■ REVIEW: Twenty Good Summers
Common sense money advice to baby boomers

Martin Hawes is a man with a track record of writing sensible books on what to do with your money and with the current state of the economy, that is something most of us could benefit from.

This is an updated and revised version of a book from eight years ago and the information included is clear, to the point and well worth having.

This “personal finance guide for baby boomers” promises to show how to help them use the money they have to create income for a good semi-retirement.

Turning 50 was what prompted Hawes to write the book in the first place: he realised he still had a lot he wanted to do with his life but that he wasn’t getting any younger.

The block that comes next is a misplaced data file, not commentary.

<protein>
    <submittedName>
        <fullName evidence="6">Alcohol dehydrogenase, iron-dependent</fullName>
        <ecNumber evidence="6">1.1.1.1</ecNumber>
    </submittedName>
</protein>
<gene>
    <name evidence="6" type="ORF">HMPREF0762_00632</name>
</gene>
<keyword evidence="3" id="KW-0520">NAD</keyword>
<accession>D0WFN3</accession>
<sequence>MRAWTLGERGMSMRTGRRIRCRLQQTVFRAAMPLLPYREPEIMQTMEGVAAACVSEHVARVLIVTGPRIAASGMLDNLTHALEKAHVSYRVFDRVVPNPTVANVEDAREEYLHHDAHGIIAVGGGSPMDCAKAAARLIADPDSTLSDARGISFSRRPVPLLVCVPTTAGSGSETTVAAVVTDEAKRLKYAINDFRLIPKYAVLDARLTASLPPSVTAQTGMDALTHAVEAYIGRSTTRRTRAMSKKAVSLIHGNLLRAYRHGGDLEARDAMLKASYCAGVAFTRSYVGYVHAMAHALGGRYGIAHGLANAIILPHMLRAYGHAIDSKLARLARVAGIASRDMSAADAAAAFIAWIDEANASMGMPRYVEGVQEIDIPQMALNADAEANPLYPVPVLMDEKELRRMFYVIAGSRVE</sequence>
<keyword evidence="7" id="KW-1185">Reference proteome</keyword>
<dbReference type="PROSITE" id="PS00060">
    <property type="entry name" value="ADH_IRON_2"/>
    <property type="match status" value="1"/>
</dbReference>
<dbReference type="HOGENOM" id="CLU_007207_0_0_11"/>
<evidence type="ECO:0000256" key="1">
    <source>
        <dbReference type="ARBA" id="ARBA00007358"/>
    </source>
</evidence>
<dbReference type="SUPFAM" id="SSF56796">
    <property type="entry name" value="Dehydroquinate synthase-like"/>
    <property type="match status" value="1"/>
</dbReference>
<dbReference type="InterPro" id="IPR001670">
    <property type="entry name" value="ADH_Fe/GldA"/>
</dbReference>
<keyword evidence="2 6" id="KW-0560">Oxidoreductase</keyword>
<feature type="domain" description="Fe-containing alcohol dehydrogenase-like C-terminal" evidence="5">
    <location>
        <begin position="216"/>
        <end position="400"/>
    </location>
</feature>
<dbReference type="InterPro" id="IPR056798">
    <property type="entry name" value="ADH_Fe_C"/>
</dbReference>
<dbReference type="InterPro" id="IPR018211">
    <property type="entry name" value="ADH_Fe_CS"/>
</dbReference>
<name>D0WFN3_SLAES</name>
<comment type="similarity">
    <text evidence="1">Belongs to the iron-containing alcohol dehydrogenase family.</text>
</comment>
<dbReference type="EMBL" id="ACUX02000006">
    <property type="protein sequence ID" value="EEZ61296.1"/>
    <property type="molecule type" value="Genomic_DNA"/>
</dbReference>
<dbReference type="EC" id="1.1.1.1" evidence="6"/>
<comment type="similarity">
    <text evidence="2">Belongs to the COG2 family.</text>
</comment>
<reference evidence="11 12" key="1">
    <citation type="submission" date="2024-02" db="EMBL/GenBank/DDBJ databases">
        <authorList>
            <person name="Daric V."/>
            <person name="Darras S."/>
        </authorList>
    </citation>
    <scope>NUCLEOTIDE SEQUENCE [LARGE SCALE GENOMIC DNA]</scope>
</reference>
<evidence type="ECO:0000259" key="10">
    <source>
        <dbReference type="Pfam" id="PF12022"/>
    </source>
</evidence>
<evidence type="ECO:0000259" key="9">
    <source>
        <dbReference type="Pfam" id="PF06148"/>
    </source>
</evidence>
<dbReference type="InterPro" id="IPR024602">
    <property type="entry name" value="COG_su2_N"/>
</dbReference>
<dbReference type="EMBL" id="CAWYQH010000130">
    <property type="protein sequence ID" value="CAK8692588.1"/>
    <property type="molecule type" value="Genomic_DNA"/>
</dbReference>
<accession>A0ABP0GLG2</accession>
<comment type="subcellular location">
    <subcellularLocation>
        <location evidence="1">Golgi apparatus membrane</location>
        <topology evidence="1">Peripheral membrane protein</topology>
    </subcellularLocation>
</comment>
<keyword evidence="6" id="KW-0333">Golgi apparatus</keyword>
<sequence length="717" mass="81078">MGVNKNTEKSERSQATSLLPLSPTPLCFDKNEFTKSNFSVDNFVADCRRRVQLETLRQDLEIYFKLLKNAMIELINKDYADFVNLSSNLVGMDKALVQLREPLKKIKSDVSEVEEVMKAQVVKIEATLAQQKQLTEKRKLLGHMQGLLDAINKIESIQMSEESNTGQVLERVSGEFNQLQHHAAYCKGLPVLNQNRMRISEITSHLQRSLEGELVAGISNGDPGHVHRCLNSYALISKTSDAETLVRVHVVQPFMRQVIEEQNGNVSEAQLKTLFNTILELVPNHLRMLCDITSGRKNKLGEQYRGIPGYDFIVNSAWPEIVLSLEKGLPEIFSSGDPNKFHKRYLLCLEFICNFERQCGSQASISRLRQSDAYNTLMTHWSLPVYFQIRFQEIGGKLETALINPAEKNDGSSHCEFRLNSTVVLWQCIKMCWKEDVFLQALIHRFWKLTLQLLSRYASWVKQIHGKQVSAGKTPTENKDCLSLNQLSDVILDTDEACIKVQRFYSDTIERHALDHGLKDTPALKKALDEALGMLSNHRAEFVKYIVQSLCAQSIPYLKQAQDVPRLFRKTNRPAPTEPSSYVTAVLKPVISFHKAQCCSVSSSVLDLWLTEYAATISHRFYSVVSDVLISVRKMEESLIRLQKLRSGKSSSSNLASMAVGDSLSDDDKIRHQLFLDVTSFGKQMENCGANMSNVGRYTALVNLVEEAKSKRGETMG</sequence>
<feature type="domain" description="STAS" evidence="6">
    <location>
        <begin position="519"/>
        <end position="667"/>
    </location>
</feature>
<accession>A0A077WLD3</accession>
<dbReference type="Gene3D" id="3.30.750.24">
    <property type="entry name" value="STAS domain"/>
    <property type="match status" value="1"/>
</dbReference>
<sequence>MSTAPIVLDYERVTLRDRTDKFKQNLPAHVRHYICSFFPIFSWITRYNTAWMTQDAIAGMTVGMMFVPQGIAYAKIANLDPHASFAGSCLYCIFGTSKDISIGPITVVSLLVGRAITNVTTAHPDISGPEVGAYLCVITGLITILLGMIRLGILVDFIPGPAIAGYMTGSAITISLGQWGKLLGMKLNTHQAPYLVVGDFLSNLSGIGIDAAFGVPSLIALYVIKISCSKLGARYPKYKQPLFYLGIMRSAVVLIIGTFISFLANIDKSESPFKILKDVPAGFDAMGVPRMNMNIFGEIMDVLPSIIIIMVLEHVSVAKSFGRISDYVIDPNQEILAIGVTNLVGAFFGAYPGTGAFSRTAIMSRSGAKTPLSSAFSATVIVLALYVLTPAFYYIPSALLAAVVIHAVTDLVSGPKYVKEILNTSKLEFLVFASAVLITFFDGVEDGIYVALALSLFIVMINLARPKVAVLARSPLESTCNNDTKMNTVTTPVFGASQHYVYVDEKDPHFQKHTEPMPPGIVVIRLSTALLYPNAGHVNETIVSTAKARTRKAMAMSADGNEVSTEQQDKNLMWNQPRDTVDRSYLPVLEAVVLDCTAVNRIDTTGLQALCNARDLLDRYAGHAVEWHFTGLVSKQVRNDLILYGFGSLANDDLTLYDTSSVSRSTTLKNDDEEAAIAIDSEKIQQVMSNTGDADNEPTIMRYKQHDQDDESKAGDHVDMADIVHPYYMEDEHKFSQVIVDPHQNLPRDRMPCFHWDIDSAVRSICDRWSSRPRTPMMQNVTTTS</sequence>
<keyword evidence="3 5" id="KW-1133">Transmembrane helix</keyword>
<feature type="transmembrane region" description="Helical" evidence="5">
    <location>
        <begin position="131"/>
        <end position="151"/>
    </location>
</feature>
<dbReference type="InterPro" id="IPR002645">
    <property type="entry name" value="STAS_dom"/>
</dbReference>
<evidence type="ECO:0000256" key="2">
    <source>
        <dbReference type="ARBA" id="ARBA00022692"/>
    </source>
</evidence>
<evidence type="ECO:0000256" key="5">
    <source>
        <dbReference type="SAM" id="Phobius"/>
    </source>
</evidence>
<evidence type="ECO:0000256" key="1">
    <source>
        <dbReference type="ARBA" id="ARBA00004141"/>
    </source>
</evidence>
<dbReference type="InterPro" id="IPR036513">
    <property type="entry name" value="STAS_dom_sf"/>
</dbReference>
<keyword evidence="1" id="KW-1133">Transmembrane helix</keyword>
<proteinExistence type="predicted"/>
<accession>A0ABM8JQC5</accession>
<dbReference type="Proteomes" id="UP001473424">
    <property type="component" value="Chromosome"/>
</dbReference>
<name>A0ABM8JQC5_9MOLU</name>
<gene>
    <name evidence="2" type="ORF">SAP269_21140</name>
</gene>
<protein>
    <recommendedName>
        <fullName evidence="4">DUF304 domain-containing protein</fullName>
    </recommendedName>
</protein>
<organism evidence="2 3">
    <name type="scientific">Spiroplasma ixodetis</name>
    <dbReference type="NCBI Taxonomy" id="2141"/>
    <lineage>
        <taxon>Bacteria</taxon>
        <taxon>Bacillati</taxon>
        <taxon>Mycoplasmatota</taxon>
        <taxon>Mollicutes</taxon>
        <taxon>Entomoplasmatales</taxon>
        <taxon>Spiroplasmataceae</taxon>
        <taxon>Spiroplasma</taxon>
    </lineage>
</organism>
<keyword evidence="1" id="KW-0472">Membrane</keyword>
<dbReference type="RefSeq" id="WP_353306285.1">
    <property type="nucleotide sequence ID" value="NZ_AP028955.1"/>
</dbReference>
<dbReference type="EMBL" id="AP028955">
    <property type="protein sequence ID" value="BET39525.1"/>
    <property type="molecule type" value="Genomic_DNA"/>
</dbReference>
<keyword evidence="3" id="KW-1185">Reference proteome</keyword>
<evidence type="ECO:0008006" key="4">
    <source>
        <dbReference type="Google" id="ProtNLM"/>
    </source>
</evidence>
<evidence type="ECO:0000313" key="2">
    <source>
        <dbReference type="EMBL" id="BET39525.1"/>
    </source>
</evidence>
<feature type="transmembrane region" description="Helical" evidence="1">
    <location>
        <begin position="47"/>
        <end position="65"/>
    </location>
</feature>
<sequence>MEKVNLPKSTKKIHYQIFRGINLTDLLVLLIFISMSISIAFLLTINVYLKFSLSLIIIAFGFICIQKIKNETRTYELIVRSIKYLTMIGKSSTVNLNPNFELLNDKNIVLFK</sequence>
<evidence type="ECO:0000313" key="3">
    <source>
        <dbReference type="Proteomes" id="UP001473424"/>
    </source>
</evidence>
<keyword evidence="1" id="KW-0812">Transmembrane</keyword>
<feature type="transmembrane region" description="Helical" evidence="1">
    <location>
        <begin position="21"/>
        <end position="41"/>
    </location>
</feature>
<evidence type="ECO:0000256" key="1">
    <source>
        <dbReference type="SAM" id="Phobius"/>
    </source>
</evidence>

He concluded that the answer to making the most of his money for the future was to make the next 20 years count. Now, eight years down the track, he has just 12 good summers to see his plan work and has fully updated this book to include all the new information he has discovered since it was originally printed.

With a focus on organising your money to get the income you need to get on with the rest of your life, you will learn to plan, maximise your financial potential, recognise opportunities, reorganise your money, choose the right adviser manage your investments during the good and bad times.

A lot of what is included is just good, old fashioned common sense. However, that is so often something many of us forget when it comes to our finances so it’s nice to have it set out so clearly.

Besides, at $35 for such sound advice from a financial expert, it’s certainly money well spent.

Twenty Good Summers, by Martin Hawes (Allen & Unwin, RRP $35)

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